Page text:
It is nearly a week since both the FA and Manchester City Football Club published their respective reports into abuse within football. A week of high-profile reaction, condemnation, and various calls to action. This is understandable – the abuse that survivors endured as children within the football system was horrifying and the failure to protect them will be an enduring stain. At the same time, NAPAC believes that there is reason to recognise the positive aspects of these reports and be hopeful for the future.

Both the FA and the Manchester City have put survivors front and centre of their respective reports. This is not tokenism. Clive Sheldon, who led the FA investigation, and his team met personally with many survivors and the final report includes ‘voices’ of survivors. These are short extracts, approved by survivors themselves, of their experiences and they ‘convey some of the pain and suffering experienced by the victims of abuse, whose dreams were shattered by the actions of their abusers’. For Manchester City, more than 150 witnesses and survivors were interviewed as part of their review and they insisted on a ‘survivor first’ approach as an unshakeable guiding principle.

There is a difference between doing the right thing and doing the right thing really well. There was a striking response from both the FA and Manchester City after Andy Woodward and several other former players came forward to talk publicly in 2016 about the dreadful sexual abuse they had suffered at grassroots and professional football clubs when they were children. The absence of defensiveness. The overriding desire to seek the truth and provide support and reparation to survivors. Not putting their institutional reputations first, as we have seen so many times from other organisations.

As well as commissioning their respective reviews, the FA and Manchester City took concrete steps to demonstrate their support to survivors:

  • Former FA chairman Greg Clarke and Head of Safeguarding Sue Ravenlaw started meeting survivors who expressed a desire to meet immediately. In each of these meetings, Greg Clarke personally apologised for the appalling abuse that these survivors had experienced in a football context.
  • The FA funded a therapeutic service for survivors of non-recent child sexual abuse early in 2017, partnering with Sporting Chance. Support from the FA continues to be offered via several routes, including meetings with the Chairman, via the FA Benevolent Fund, and through the PFA Survivor Support Advocacy service.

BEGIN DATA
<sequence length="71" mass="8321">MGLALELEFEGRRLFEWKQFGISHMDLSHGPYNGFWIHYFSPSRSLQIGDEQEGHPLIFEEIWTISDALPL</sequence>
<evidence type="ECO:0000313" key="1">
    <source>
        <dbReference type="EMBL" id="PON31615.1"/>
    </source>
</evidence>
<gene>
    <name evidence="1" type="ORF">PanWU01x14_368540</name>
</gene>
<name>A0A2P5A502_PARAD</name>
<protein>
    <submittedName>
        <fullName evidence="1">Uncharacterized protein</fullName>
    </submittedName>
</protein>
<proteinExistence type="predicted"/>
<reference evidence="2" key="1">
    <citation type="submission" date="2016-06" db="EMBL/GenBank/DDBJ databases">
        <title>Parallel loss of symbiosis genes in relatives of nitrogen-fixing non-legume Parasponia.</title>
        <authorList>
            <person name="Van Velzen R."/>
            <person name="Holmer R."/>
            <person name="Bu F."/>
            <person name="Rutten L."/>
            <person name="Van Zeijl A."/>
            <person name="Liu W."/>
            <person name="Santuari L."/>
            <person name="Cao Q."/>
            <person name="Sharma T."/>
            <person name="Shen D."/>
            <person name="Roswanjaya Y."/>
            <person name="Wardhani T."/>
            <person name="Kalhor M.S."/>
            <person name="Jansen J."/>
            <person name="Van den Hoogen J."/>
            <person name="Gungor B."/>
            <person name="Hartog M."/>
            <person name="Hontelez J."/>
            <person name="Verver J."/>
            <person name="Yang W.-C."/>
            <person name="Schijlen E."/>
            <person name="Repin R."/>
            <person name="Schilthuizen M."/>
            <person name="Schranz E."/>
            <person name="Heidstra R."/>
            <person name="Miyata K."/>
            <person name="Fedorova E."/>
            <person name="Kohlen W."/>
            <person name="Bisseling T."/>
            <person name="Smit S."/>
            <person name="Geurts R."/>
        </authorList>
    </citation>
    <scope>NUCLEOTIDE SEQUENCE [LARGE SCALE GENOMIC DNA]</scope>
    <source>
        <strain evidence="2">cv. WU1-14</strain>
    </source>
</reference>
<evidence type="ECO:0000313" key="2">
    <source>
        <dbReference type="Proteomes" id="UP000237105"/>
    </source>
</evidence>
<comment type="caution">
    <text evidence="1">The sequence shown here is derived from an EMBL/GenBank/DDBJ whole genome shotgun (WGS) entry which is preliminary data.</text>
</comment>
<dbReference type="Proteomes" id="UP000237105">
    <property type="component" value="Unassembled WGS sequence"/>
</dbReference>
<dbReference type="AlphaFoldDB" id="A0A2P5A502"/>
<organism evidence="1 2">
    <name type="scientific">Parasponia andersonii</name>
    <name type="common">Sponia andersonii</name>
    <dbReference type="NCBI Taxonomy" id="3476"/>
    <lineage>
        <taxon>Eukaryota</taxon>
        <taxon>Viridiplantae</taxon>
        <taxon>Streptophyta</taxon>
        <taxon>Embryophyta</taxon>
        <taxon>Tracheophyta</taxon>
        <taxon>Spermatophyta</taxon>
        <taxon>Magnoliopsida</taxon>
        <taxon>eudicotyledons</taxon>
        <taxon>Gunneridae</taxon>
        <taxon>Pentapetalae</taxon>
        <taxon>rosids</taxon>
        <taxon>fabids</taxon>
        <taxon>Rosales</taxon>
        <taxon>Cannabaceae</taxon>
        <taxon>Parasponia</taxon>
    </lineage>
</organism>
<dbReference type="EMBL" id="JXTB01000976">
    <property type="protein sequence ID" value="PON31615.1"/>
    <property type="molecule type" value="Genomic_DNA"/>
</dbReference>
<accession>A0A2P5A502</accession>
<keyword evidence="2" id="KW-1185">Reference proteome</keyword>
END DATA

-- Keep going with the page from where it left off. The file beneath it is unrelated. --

• In March 2019, Manchester City launched the ‘Manchester City FC Survivors’ Scheme’ to offer compensation, paid counselling, and personal apologies – face-to-face where preferred by the survivors. This scheme is offered to eligible survivors as an alternative to often lengthy, costly and arduous litigation processes. The apologies continue to be made directly to those survivors by a senior Board Director and the scheme remains open for applications until 31 August 2021.

This matters. It matters that both the FA and Manchester City fully accepted the findings and recommendations of their respective independent reviews. And it matters that this sets a standard for other sporting organisations to follow. No one should be complacent here; at NAPAC we regularly hear from survivors on our telephone support line and by email about the abuse they suffered in sporting environments such as swimming, gymnastics, judo, and others. It is more than time for other organisations to proactively examine what went on in the past, to listen and learn from survivors, and to enforce change. Survivors deserve no less.

 

Links

FA Independent Review into Child Sexual Abuse in Football 1970-2005 – Clive Sheldon QC’s independent report into allegations of non-recent child sexual abuse in football (thefa.com)

Manchester City statement from Directors and link to Mulcahy Review – Statement from Manchester City FC Board of Directors (mancity.com)

 

 

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